Start date: September 2019 - Ongoing
Tell us about your project?
Schools of Tomorrow is a three-year action research project funded by The Paul Hamlyn Foundation. There are seven primary schools and one nursery involved (Edna G. Olds, Huntingdon, Jubilee and Milford Academies; Melbury, Robin Hood and Southwold Primary Schools and Nottingham Nursery School). Each school has an artist in residence for one day a week for the three years. So it’s in-depth and intensive. It’s about the artists and the teachers exploring creative practice, finding new ways of working together. We’re interested in building core skills for learning - thinking skills, collaboration, reflection – through encouraging open-ended artistic enquiry. We are working with teachers to develop enquiry questions that respond to school priorities and plans and then the children will shape this; we’re trying to respond to their interests and questions and build the projects from there.
There are six artists in the core group. Each school has got their own assigned artist but the artists also meet to share ideas, and so do the key teachers from the eight schools. We are building an Operational Group to help make connections and collaborations across the schools and a Steering Group to keep an eye on the bigger picture, whole school and sector level developments. Before the project started we had an 18 month long development process working with partner schools. We want to build on and deepen partnerships between Nottingham Contemporary and schools.
Young people are built into the design. Each school has a Creative Hub and students who are Arts Ambassadors. The Creative Hub might be a physical space, such as a gallery, or something more temporary. But it can also be a conceptual space. The Arts Ambassadors are responsible for helping to programme the school’s use of the space. They work alongside the artist to shape the programmme for their school.
Also, each year we’ll have a sharing event at the Contemporary – a conference, with exhibitions and workshops. Young people from the schools will have a period of residency at the Contemporary before the conference to help them get involved in programming the conference activities and thinking about how their own Creative Hubs can work in school.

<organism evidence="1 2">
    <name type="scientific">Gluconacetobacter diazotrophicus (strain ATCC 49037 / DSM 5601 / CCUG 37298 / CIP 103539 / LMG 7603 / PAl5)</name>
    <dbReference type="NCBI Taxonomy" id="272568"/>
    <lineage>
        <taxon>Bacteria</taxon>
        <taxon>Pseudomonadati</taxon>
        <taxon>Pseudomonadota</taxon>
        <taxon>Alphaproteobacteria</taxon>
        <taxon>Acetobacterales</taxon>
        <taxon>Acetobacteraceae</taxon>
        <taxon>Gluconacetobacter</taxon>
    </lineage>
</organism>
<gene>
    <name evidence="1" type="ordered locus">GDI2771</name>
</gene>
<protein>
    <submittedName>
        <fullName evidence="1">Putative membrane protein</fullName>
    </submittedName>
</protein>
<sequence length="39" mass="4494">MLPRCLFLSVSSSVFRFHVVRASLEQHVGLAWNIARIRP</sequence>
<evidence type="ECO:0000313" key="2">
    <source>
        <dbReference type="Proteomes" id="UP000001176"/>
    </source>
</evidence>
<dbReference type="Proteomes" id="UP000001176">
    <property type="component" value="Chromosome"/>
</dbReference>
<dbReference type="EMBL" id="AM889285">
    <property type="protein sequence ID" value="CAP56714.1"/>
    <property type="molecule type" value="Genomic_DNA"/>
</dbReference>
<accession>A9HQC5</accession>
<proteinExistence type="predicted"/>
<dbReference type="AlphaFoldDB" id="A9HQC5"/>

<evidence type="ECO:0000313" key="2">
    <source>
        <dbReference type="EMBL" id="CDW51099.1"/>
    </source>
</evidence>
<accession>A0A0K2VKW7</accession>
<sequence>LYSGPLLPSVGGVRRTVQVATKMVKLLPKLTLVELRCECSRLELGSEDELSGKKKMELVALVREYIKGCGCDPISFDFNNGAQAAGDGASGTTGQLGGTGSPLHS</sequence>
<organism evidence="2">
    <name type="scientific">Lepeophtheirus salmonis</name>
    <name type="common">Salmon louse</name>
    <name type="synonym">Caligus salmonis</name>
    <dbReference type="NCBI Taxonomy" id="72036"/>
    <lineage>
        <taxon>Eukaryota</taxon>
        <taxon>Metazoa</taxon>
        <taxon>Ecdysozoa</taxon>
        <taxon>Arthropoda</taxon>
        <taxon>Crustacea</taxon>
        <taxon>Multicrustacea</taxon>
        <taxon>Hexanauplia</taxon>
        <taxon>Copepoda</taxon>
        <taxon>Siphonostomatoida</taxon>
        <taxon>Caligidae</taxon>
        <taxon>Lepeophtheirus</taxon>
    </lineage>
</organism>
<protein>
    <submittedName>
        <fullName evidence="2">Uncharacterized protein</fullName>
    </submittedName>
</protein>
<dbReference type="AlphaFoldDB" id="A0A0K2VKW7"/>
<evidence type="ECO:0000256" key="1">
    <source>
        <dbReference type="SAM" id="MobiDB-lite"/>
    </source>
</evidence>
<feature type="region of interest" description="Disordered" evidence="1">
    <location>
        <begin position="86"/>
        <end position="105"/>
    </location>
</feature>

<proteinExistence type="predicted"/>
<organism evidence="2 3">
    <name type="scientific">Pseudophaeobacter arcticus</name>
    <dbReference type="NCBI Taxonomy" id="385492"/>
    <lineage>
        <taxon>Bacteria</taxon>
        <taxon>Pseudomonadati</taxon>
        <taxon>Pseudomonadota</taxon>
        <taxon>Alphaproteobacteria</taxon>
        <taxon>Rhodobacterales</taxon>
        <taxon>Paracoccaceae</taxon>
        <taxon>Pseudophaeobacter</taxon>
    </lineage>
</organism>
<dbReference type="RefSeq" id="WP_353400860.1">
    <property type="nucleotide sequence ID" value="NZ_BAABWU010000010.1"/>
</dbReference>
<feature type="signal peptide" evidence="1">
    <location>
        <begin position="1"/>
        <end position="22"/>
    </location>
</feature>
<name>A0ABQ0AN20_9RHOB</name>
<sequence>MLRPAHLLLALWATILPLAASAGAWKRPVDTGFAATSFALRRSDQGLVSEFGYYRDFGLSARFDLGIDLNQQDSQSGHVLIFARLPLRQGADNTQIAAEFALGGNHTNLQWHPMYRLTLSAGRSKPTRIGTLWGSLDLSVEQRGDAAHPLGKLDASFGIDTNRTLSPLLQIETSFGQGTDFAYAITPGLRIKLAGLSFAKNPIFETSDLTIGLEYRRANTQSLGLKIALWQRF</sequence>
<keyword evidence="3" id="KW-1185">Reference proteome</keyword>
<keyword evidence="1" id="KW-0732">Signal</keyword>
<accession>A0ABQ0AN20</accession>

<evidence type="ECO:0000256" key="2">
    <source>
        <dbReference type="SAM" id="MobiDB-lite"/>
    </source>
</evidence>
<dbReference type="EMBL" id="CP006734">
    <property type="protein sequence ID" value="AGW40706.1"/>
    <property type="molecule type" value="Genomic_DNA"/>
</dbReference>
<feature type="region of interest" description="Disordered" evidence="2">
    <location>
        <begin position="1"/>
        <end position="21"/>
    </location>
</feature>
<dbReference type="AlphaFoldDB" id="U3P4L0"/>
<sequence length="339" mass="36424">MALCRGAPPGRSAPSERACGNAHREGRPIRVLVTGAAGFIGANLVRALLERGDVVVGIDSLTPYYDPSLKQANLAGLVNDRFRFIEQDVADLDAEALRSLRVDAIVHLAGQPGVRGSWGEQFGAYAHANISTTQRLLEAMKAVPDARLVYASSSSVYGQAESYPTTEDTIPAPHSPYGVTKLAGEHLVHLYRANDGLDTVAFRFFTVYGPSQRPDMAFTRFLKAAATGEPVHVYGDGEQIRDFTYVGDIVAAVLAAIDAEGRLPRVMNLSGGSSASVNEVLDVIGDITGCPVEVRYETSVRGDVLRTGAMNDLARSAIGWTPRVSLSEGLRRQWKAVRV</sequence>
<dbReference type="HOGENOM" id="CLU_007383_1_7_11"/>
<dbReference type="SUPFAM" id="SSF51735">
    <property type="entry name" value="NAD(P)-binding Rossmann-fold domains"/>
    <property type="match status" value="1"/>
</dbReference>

What excites you most about this project?
We’re exploring really different - long term, embedded - ways of working with these partner schools. We want to see what’s possible if we work collaboratively and explore ideas together over time.
We’ve been working with some of these partner schools for about 10 years now, generally in pretty similar ways: gallery visits, workshops and in school. This is a different way of working for both artists and teachers. The artists are fully embedded in the life of the school, rather than just coming in to run sessions or act as consultants. We hope, as the project goes on, that the young people and the teachers will start to use Nottingham Contemporary differently – the space and the resources – to develop for their own creative hubs and ideas.
What have you learnt so far?
We’ve learnt how quickly staff can change in school! That it’s easy to be pulled in different directions. That we need to keep the focus clear. Also, that key individuals are really important. A university professor helped us a lot with the design of the project and with reading material and provided professional development for the teachers and artists. Key teachers have been very important in getting things going in school with the artists. Key artists have been important in sharing practice and developing the reflection processes.
It’s a unique opportunity to work with schools over a sustained period, to form different kinds of relationships and really push and interrogate our practices, so we’ll be making the most of it! We’re looking forward to sharing and reflecting on what we learn along the way with others and to being part of conversations across the city around creativity, partnerships and the role of galleries and artists in schools.
How has the project been affected by Covid-19 and the lockdown?
[May 2020] It’s been put on pause really, but we’ll definitely continue with it. When the virus first hit, we focused on developing digital resources using our own website and the platforms the schools use to communicate with families. At the moment most of the staff team are furloughed. But we’re starting conversations about how, when it starts up again, the project can change emphasis slightly to be more focused on care, nurture and wellbeing. Creativity can help with the healing.
Have you tried new ways of collaborating on this project?
Yes, we’re pushing existing strong relationships to see how we can work differently. We want to understand more about how to develop deep and sustainable partnerships with schools, and really creative partnerships between teachers and artists.
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